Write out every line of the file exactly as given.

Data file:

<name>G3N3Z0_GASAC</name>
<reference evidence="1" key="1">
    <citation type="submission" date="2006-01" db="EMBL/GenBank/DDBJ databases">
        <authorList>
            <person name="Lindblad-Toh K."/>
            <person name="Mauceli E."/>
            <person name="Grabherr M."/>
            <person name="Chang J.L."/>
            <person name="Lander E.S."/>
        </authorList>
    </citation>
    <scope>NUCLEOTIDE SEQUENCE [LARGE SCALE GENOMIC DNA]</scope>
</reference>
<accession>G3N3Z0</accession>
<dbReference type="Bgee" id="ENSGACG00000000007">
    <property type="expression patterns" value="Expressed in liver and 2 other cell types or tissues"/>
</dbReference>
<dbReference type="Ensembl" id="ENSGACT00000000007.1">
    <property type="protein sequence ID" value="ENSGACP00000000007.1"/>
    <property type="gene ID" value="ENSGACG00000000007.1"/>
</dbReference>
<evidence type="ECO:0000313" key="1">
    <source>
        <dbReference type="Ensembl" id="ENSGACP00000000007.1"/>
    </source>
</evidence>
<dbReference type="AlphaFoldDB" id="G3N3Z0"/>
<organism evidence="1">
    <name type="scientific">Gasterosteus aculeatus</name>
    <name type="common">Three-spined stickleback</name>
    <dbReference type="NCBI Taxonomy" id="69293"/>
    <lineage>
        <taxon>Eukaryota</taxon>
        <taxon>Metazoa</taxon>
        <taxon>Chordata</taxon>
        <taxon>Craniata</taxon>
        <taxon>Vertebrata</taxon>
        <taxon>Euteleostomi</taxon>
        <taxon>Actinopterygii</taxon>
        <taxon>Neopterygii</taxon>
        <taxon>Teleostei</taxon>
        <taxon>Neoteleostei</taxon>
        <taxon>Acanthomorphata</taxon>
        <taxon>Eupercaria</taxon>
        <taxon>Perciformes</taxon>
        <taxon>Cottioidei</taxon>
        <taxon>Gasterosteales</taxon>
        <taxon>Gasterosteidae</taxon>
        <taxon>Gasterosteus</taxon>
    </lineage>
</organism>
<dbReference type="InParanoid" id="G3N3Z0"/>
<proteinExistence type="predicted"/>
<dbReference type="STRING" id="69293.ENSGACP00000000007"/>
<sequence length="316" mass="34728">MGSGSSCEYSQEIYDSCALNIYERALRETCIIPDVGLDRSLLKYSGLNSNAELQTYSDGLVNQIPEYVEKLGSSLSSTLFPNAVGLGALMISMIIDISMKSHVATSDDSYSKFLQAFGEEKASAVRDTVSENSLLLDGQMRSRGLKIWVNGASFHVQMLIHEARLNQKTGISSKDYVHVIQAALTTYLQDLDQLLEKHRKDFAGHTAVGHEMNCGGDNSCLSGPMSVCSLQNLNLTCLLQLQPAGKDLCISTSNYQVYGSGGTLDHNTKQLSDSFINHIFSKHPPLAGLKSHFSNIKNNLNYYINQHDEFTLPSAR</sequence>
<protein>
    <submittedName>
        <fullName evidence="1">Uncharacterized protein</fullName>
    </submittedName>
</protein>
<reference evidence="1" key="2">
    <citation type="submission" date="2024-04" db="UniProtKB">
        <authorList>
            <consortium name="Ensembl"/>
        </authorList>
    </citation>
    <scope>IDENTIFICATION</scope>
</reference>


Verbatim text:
<name>G3N3Z0_GASAC</name>
<reference evidence="1" key="1">
    <citation type="submission" date="2006-01" db="EMBL/GenBank/DDBJ databases">
        <authorList>
            <person name="Lindblad-Toh K."/>
            <person name="Mauceli E."/>
            <person name="Grabherr M."/>
            <person name="Chang J.L."/>
            <person name="Lander E.S."/>
        </authorList>
    </citation>
    <scope>NUCLEOTIDE SEQUENCE [LARGE SCALE GENOMIC DNA]</scope>
</reference>
<accession>G3N3Z0</accession>
<dbReference type="Bgee" id="ENSGACG00000000007">
    <property type="expression patterns" value="Expressed in liver and 2 other cell types or tissues"/>
</dbReference>
<dbReference type="Ensembl" id="ENSGACT00000000007.1">
    <property type="protein sequence ID" value="ENSGACP00000000007.1"/>
    <property type="gene ID" value="ENSGACG00000000007.1"/>
</dbReference>
<evidence type="ECO:0000313" key="1">
    <source>
        <dbReference type="Ensembl" id="ENSGACP00000000007.1"/>
    </source>
</evidence>
<dbReference type="AlphaFoldDB" id="G3N3Z0"/>
<organism evidence="1">
    <name type="scientific">Gasterosteus aculeatus</name>
    <name type="common">Three-spined stickleback</name>
    <dbReference type="NCBI Taxonomy" id="69293"/>
    <lineage>
        <taxon>Eukaryota</taxon>
        <taxon>Metazoa</taxon>
        <taxon>Chordata</taxon>
        <taxon>Craniata</taxon>
        <taxon>Vertebrata</taxon>
        <taxon>Euteleostomi</taxon>
        <taxon>Actinopterygii</taxon>
        <taxon>Neopterygii</taxon>
        <taxon>Teleostei</taxon>
        <taxon>Neoteleostei</taxon>
        <taxon>Acanthomorphata</taxon>
        <taxon>Eupercaria</taxon>
        <taxon>Perciformes</taxon>
        <taxon>Cottioidei</taxon>
        <taxon>Gasterosteales</taxon>
        <taxon>Gasterosteidae</taxon>
        <taxon>Gasterosteus</taxon>
    </lineage>
</organism>
<dbReference type="InParanoid" id="G3N3Z0"/>
<proteinExistence type="predicted"/>
<dbReference type="STRING" id="69293.ENSGACP00000000007"/>
<sequence length="316" mass="34728">MGSGSSCEYSQEIYDSCALNIYERALRETCIIPDVGLDRSLLKYSGLNSNAELQTYSDGLVNQIPEYVEKLGSSLSSTLFPNAVGLGALMISMIIDISMKSHVATSDDSYSKFLQAFGEEKASAVRDTVSENSLLLDGQMRSRGLKIWVNGASFHVQMLIHEARLNQKTGISSKDYVHVIQAALTTYLQDLDQLLEKHRKDFAGHTAVGHEMNCGGDNSCLSGPMSVCSLQNLNLTCLLQLQPAGKDLCISTSNYQVYGSGGTLDHNTKQLSDSFINHIFSKHPPLAGLKSHFSNIKNNLNYYINQHDEFTLPSAR</sequence>
<protein>
    <submittedName>
        <fullName evidence="1">Uncharacterized protein</fullName>
    </submittedName>
</protein>
<reference evidence="1" key="2">
    <citation type="submission" date="2024-04" db="UniProtKB">
        <authorList>
            <consortium name="Ensembl"/>
        </authorList>
    </citation>
    <scope>IDENTIFICATION</scope>
</reference>